Consider a very interesting and important allotrope of oxygen, ozone. This molecule
is known to be bent but not an equiliateral triangle. It is also known that it is
symmetric with repect to the O-O bonds. (It does in fact have a two-fold symmetry axis,
and two perpendicular symmetry planes, i.e. C2V symmetry) The simplest
Lewis theory cannot predict this without a 'fix' called resonance.
Sometimes the formal charges can help one decide between the relative importance of
non-equivalent resonance structures. The best structure has the fewest formal charges
and has the negative charge on the highest electronegativity atom, as can be seen in
the cyanate anion
The nitrate anion is symmetric, so either an incomplete octet, or three equivalent
resonance structures can predict this. Resonance is the preferred explanation.
The orbitals that electrons are in when they exist in molecules are actually
different from even the most 'hybridized' or perturbed atomic orbitals.
How molecular orbitals for
stems from how waves interefer with one another and the concept of Phase. Adding
orbitals 'in phase' or 'out of phase' can make two different shapes, usually one that
is 'bonding' and one that is 'antibonding'. Antibonding orbitals have a new node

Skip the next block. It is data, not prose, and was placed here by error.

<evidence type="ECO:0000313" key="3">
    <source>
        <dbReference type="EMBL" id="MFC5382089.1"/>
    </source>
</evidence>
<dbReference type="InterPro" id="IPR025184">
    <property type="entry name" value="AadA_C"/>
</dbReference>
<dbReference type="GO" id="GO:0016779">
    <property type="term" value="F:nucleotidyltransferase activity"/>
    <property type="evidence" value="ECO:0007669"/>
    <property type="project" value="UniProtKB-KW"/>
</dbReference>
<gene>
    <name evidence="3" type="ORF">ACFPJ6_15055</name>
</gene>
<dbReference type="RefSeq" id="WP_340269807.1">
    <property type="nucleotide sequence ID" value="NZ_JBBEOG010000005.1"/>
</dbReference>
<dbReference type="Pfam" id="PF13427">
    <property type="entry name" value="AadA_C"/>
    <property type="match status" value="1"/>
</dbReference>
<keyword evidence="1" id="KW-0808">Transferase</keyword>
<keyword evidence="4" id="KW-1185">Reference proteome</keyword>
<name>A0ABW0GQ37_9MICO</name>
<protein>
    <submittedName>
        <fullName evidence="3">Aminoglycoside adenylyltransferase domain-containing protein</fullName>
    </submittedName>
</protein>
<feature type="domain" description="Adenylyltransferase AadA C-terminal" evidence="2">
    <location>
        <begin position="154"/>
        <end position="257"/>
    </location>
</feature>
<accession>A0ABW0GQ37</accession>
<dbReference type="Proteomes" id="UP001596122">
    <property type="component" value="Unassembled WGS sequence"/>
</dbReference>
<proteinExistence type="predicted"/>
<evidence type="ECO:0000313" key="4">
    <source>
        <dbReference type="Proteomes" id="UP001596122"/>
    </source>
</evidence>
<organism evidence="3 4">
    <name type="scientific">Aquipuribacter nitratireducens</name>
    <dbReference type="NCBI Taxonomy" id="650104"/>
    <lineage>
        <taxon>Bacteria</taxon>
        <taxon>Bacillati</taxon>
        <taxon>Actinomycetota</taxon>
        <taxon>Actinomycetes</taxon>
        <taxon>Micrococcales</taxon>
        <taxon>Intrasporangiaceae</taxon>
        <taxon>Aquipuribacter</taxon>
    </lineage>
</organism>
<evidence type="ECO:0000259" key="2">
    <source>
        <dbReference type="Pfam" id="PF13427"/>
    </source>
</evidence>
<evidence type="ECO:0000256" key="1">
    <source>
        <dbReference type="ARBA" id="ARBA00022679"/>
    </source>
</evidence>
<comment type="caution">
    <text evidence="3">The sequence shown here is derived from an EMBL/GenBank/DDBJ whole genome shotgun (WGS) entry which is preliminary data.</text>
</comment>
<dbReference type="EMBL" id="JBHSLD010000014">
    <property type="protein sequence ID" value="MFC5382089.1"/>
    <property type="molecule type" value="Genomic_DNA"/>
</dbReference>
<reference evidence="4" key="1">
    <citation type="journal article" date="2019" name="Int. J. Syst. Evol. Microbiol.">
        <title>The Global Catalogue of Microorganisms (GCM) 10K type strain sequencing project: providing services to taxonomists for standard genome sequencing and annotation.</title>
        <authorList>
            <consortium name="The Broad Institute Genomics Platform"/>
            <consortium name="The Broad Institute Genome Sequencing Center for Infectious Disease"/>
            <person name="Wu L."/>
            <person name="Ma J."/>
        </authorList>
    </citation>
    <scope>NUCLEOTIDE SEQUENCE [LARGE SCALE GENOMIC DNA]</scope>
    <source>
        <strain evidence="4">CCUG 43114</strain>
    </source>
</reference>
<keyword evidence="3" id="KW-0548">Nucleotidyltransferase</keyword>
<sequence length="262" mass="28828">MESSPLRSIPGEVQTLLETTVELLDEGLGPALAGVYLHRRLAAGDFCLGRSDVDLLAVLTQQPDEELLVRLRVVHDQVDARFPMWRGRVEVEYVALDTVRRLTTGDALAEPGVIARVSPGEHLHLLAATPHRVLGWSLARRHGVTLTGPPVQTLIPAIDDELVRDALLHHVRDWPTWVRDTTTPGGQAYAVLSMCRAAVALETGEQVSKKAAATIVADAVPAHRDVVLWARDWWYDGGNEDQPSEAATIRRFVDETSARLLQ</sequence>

between the atoms and perpendicular to the bond axis.
Including the p orbitals complicates matters considerably.
Molecular 'aufbau' can now predict the correct nature of DiOxygen (and DiBoron)!
Polyatomic Molecular Orbitals explain many properties that "simple" Lewis or Valence Bond theories cannot. One such property is the energetics of Bond Rotation, which has a low barrier (easy) for single bonds, such as in ethane:
Bond rotation is restricted in multiple bonds because the nature of the p (pi) - bond, which has a node containing the bond axis, and must be 'broken' for rotation about the bond axis to occur. An example of a p (pi) - bond is in that of ethylene (ethene):
Here is an animation of the structure of the MO's in ethylene.
There are two p (pi) - bonds in acetylene (ethyne) but the bond rotation issue is moot since because the molecule is linear.
Molecular orbitals also describe the actual nature of molecules that appear to have 'resonance structures' in their Lewis dot description.
Here is an animation of the structure of the MO's in benzene.